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Thom Glace, the award winning watercolorist’s commissioned striper is one of the best illustrations of Morone saxatilis. Visit his website here . . .

Capt. Andrew Derr is one of the most important light tackle fishing guides in Eastern Long Island, New York (Greenport and Montauk). Andrew’s contributions to protecting that environment are well known. He has also written extensively for this publication since 2002, spending several years managing us as editor-in-chief. During his guiding years in Key Largo, he co-authored the popular book Fly Fishing the Florida Keys. Derr has traveled extensively, several hosting fellow anglers, one such trip being to Seychelles’ Astove Island—the feature of this story, reposted with permission. Image Fooled by a fly. Long Island, New York. A North Fork flats striper cooperated recently. Capt. Andrew Derr image.

Sight fishing the flats, the best fly fishing there is

By Captain Andrew Derr /  Long Island On The Fly

My absolute favorite season is soon upon us. Flats fishing for stripers on Long Island during May and June is the culmination of all my favorite components of this sport. The fact that this season comes after a somewhat dogged winter makes it even sweeter, but the true pleasure is derived from seeing these beautiful creatures in 2-feet of often gin-clear saltwater. It is pure sight fishing for striped bass, which is enough to keep me coming back. But the coolest component of this sub-sport is the chance to cast to, fish to, and fight a truly big striped bass in very shallow water. Every body movement is seemingly magnified, from the fish’s approach to the flat, its approach to the fly, the take, the head shake, and the run. It’s all better in clear and shallow water. And when you are not casting to a fish, you are scanning and searching for them with one of the most beautiful backdrops imaginable. All of this is 2 hours from JFK Airport.

A gorgeous flats specimen. Photo: B. McCarthy

Last year, we found some large fish and many fish from the well-documented and productive 2011 spawning class. Those fish should be getting to a nice size now (maybe 30-inches or so), and I welcome their return from their southern jaunt soon. On a side note, last years spawning class – reported to be even more successful than the prior class, which is great news for those of us concerned with overharvesting this susceptible species. Those fish are the future of this sport.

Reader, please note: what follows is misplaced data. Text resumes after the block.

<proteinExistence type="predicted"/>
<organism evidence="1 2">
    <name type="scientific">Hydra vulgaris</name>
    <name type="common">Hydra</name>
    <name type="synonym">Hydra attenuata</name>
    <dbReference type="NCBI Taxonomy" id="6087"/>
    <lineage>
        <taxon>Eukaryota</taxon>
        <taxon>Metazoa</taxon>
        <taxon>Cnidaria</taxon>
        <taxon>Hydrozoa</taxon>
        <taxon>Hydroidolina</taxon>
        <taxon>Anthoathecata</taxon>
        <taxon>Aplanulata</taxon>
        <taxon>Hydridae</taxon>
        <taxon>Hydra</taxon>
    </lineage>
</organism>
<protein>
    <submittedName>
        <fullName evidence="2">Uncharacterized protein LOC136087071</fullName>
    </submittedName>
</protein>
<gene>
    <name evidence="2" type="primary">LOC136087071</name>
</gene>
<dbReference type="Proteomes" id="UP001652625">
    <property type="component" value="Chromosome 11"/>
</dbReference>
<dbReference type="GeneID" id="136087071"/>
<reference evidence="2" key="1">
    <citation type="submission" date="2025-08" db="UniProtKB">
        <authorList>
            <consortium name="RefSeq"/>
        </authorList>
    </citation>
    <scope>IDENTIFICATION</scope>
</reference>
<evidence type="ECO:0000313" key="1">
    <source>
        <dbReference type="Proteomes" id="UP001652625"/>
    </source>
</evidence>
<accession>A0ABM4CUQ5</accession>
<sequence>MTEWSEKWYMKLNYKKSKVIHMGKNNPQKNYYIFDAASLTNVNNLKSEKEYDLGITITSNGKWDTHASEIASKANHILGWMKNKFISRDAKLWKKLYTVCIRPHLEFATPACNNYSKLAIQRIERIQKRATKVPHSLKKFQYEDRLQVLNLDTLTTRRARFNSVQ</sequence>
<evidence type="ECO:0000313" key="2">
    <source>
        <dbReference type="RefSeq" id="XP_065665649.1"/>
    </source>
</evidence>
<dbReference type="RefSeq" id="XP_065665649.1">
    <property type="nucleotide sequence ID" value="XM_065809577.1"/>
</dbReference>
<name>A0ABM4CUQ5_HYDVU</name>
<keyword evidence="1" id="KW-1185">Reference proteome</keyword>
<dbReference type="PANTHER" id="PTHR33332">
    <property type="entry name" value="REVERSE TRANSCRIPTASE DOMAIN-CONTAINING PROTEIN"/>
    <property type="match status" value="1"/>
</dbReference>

A hog – Photo: A. Derr

When I moved out to the East End 17 years ago, we had some stellar April fishing in Peconic Bay and Gardiner’s Bay. So few people were on the bay at that time of year, and less boat traffic and jet skis meant more relaxed flats-dwelling bass. Early fish tend to be hungry from the trip North and, in turn, tend to have their guard down a touch. All of that makes tricking a large fish in shallow water easier. And that is really what it’s all about. We get going in May in an average year, which is always worth the wait.

This beauty was caught and released in extremely shallow water. Photo: A. Derr

This style of fishing is extremely similar to bonefishing. The type of boat used is designed for bonefishing on the flats of Florida and the Bahamas. When we approach the flat, we kill the motor, then raise it out of the water. We then silently pole the boat through various flats using a 20-foot push pole. In a successful scenario, we would sight the fish, position the boat, make our cast, fish the fly or lure, and then set the hook on the fish in shallow water. It is sublime when it all comes together.

Skinny water is where it’s at. Photo: A. Derr

In the meantime, I will tie all my micro sand eels and funky crustacean flies – always searching for perfection

I will bottom-paint the boat and wax her up for the season. Eight-weight fly rods and reels are tuned up, and lightweight spinning rods are good to go. Anxious anticipation is high this time of year. Soon, it will be blissed-out peaceful mornings on the flats of Long Island for two months of the coolest fishing I have found to date.

Tight to the beach… Photo: A. Derr

Consider getting out on the flats with me or another qualified guide for this specialized approach to fishing for one of our nation’s finest gamefish. It is a treat, and this marvelous fishery is something I treasure deeply.


Capt. Andrew Derr – Greenport, NY 


Tying a simple Sand Eel


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